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Category Archives: The Flames of Orc (10/23)
Based on the three student blog posts hyperlinked below, answer the following question and explain your answer (3-4 sentences) in the comment box of your chosen blog post.
Which of the three blog posts offers the most persuasive and original interpreta… Continue reading
Blake’s illustration of Enitharmon’s eighteen hundred year-old slumber described as a “female dream,” can be analyzed through the picking apart of what her dream was actually about, the context to which surrounds her dream, as well as the symbolism behind Enitharmon’s name/ identity. When looking up her name’s meaning, Enitharmon is defined as the “source […] Continue reading
In William Blake’s Europe, A Prophecy leaves many suggestions, concerns, and questions to be asked and answered. Blake’s intention was to inspire, but questions the morals of humans and our imagination. Relatively, I will be answering and developing further upon the prompt “Why is Enitharmon’s eighteenth hundred-year old slumber described as a “female dream?” Her […] Continue reading
In looking at Enitharmon 1,800 year old sleep, Blake tells us it is a “female dream.” Personally, I find this kind of sexist, but as is normal with Blake, there is more than meets the eye. The first thing to do is to look at the dream itself. First, it starts with Christ’s Birth and […] Continue reading
In Plates 17 and 18, lines 37-39, 1-11 (p. 106), why does Los prepare for epic war along with Orc, who arrives with “furious terrors” and “golden chariots”? Explain the significance of this cosmic battle for Blake’s prophetic vision of Europe. In Europe A Prophecy, William Blake uses the character’s representation to demonstrate his perspective […] Continue reading
Prompt: In Plate 12, line 5 (p. 101), why is Enitharmon’s eighteenth hundred year-old slumber described as a “female dream”? According to the Blake Dictionary, “Enitharmon” is inspired by Blakes wife, Catherine Blake who seems to take pride in her femininity and womanhood. It is also made apparent that Enitharmons “emblem is the moon”, the […] Continue reading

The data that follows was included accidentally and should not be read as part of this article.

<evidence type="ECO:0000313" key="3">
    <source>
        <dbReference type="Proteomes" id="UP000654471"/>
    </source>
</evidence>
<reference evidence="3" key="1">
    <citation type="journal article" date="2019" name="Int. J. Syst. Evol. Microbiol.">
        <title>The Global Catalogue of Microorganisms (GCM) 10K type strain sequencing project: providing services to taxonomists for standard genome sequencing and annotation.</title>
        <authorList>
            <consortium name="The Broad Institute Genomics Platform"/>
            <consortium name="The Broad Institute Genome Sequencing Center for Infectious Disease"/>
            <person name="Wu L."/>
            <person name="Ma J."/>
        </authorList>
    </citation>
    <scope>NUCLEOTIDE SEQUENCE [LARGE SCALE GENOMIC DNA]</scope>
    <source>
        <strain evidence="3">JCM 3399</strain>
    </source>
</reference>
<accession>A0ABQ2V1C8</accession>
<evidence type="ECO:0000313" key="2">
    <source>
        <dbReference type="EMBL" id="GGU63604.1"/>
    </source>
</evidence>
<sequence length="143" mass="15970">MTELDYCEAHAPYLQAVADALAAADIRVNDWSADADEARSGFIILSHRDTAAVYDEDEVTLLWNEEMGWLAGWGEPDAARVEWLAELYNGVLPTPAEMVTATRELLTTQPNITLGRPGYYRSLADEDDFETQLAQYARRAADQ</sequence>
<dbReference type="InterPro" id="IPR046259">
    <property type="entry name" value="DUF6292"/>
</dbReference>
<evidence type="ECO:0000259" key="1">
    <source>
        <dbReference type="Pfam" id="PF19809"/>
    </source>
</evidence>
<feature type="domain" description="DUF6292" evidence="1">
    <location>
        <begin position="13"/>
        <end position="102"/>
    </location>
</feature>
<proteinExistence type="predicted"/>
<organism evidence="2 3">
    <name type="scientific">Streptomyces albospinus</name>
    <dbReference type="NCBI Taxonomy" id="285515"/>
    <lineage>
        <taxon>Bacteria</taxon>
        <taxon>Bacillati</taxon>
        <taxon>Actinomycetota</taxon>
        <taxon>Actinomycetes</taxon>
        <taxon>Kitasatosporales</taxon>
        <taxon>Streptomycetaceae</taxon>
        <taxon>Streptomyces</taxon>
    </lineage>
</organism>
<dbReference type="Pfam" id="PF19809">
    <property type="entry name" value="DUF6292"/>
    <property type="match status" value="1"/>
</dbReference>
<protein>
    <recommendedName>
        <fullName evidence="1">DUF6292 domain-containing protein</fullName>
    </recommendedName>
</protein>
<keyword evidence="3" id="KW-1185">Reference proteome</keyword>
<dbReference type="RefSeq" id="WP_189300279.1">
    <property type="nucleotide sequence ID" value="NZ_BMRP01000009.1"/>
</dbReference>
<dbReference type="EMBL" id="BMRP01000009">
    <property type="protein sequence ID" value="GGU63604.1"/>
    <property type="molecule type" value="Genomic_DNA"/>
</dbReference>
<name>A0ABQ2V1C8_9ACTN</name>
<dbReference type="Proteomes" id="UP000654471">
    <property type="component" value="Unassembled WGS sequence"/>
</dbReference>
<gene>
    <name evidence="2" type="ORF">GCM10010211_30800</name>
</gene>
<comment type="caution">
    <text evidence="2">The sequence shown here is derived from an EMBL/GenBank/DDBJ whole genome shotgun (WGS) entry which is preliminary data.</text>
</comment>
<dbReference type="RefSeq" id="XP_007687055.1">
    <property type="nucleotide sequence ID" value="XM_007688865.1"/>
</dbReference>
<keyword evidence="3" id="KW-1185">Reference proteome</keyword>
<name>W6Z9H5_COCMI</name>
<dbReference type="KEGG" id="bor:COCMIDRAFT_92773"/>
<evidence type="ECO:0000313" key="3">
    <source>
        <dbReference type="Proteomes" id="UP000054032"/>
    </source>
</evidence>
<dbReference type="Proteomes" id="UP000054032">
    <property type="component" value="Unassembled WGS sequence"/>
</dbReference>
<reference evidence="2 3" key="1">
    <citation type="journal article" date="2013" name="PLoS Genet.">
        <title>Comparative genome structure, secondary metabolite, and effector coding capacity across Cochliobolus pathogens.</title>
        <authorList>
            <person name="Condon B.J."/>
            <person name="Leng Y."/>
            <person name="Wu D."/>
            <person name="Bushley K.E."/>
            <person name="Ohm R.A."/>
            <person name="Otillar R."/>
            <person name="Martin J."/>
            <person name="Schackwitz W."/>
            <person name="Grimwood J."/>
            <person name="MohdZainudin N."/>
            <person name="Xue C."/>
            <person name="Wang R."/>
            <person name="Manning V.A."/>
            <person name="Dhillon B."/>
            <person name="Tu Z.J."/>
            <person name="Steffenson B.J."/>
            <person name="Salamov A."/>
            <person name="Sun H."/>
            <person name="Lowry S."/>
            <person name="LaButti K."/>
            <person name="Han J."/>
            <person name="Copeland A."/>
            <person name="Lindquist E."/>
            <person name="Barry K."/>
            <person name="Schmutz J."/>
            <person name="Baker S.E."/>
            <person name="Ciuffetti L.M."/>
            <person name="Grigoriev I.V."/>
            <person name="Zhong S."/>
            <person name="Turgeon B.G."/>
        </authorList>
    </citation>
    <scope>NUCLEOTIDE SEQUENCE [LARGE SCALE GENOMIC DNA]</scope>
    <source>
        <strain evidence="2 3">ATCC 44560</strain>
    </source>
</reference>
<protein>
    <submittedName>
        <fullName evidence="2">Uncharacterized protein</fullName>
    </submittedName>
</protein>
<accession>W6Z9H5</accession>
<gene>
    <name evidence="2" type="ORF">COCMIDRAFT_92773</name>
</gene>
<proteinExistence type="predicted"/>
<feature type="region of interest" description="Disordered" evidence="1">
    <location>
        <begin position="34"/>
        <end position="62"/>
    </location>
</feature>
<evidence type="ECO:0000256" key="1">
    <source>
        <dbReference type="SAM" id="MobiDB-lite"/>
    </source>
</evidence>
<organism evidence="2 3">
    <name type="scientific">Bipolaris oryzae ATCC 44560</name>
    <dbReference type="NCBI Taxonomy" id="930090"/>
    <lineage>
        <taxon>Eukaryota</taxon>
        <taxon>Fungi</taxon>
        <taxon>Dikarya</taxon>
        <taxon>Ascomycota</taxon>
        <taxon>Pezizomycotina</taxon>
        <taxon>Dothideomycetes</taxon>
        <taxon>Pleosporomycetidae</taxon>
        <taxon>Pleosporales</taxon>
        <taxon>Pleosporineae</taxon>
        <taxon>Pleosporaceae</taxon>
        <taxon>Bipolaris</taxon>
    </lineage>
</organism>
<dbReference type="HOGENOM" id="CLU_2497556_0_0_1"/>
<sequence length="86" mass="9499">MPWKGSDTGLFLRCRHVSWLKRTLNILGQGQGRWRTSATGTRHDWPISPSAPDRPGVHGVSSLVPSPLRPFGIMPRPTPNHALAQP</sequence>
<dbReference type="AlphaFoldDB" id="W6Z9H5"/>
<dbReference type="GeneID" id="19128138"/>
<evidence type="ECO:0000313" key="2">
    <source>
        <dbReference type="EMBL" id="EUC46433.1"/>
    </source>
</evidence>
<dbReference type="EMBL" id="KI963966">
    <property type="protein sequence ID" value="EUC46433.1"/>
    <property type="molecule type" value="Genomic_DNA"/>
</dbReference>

Disclosure!: The title and content of this article is in no way a major negative view of the author and his views on feminism, but rather a way to get the reader’s attention and to create discussions upon the power dynamics of society. This is not meant to induce anger and negative ideological understandings, but […] Continue reading
In Plate 12, line 5 (p. 101), why is Enitharmon’s eighteenth hundred-year-old slumber described as a “female dream”? William Blake’s, Europe: A Prophecy sets a tone into a different comprehension of how we can be able to view Blake’s literature. Within this section of his work, it doesn’t persuade us to be able to predict […] Continue reading
In Plates 17 and 18, lines 37-39, 1-11 (p. 106), why does Los prepare for epic war along with Orc, who arrives with “furious terrors” and “golden chariots”? Explain the significance of this cosmic battle for Blake’s prophetic vision of Europe. In Blake’s poems from, “Europe a Prophecy,” various references of biblical nature are adapted […] Continue reading
As the central component of William Blake’s Europe: A Prophecy, Enitharmon dream and its characterization as a “female dream” is significant in demonstrating the impact of female energy on revolution. Enitharmon is identified as the “source of female sexual pleasure” (Europe Summary) and of “Spiritual Beauty.” Blake’s view of Enitharmon reminded me of Mary Wollstonecraft’s […] Continue reading